Friday, May 6, 2011

Photo-Voyeurism

I did not feel compelled to comment upon the demise of Osama Bin Ladin. What is worthy of comment, in some small way, is the "conversation" over the alleged images of the body. I say "alleged," simply because there appear to be some who believe that these images do not exist, because "the US just made it up."

Some claim we need proof, for some sort of catharsis. What I sense is that most of these people just want to see dead people. Killed dead people. Like small boys at play they taunt; "if you really have a frog/gun/girlie magazine, you have to show it to us." Mr. Obama, arms crossed, says "Not gonna." Wise man.

I understand what these photo-voyeurs want. Every time there is an accident on the road I am travelling, I see it. The news folks call them "rubber-neckers." The road is clear in all lanes, but they stay at 15mph, hoping to see a splat of blood, dismembered limbs, a Body.

What is strange is their fascination AND the probability that they will be disappointed. Over the years, we've seen plenty of pictures of "real" dead people, and plenty of Hollywood corpses on NCIS and the various "CSI:YourTown." Fact is, real dead people look fake, while Hollywood dead people "Look so Dead, They Could Be Live!" Talk about a jaded populace. Life imitates Art.

For those who think the US just made up the story, I am therefore quite confident that the technology exists to give us a wide selection of photos of a "dead" Mr. Bin Ladin, with or without bullet holes. With the body gone and nothing left but stains on the floor, someone is going to have to work hard to prove who was the "victim" of the raid in Abbottabad.

Wednesday, April 27, 2011

Enter the Green (r)Evolution, Phase Two

I think of Douglas Adams' "subsistence" theory of mankind's evolution. The first, caveman phase is "When will we (next) eat?" The second phase is characterized by "What shall we eat?" And the final phase is "Where shall we have lunch?"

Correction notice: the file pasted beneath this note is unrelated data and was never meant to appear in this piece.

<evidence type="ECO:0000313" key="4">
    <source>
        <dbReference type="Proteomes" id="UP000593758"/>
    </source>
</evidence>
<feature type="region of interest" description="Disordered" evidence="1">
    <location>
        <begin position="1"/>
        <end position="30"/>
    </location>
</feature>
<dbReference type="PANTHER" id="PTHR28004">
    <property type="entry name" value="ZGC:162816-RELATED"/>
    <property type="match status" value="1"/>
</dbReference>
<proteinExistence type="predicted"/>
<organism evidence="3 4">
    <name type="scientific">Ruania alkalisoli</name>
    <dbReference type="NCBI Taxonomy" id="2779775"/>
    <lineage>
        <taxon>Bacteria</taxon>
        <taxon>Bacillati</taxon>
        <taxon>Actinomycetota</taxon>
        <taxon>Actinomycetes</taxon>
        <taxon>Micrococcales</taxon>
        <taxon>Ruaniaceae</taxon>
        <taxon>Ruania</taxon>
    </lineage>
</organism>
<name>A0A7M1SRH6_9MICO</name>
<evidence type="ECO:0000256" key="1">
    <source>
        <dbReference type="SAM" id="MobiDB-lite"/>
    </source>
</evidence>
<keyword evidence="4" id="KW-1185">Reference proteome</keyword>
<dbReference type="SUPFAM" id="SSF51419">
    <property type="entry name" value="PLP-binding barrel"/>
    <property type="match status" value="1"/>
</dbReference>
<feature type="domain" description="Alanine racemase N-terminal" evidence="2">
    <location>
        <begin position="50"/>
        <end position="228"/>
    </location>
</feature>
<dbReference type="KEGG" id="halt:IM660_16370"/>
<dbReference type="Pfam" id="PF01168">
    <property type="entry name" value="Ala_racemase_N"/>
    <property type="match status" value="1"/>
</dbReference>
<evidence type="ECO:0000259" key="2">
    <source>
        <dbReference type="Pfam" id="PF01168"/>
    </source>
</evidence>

We are going through a similar phase in our Green (r)Evolution. We have moved beyond totally ignoring the problem (maybe I should have used the Death progression here? Denial, anger acceptance?) and have moved into action. LCD video, windmills and solar generators, hybrid cars and flourescent/LED lighting.

We may have moved into the next phase; Mrs. FX and I actually had a mild dustup over when to run the dishwasher. We had a little disagreement over whether or not to run the dishwasher. We had used up all of the plate-and-bowl space, but only used about 50% of the top rack. I determined that it was time to run it, but not without doing a walk-thru of The Abode, seeking stranded glassware and snack plates...having done All That I Could, I got out the soap & began to prep. Mrs. FX chided me for running a not-full dishwasher, and, for a moment, I agreed with her. We have evolved to the point of doing our meal-planning around the remaining available space in the dishwasher. None of this "let's eat Vegan tonight!" for us, just "What can we make that utilizes three soupbowls and a cookie tray?"

I decided that I was not going to live vicariously through my appliances, and, by Heaven, I was going to wash, even if I had to do extra chores to get back into Grace. I'm still doing extra chores...

Saturday, April 16, 2011

iPads aren't as new as you think, when you think about it

The iPad revolutionizes the whole notion of techno gadgetry! Yet, when I think about it, this is another case of people catching up with technology. Touch-screen technology has been around for more than a decade, with only a few applications gaining any measureable traction. The fact of the matter is, only a few could mentally bridge the user interface. I posit that a generation of young people growing up with handheld games provided an "experienced" population that could kickstart the trend to the micro-user interface. Next, the advent of the cell phone and texting broadened the base and gave rise to innovation in trying to address those shortcomings.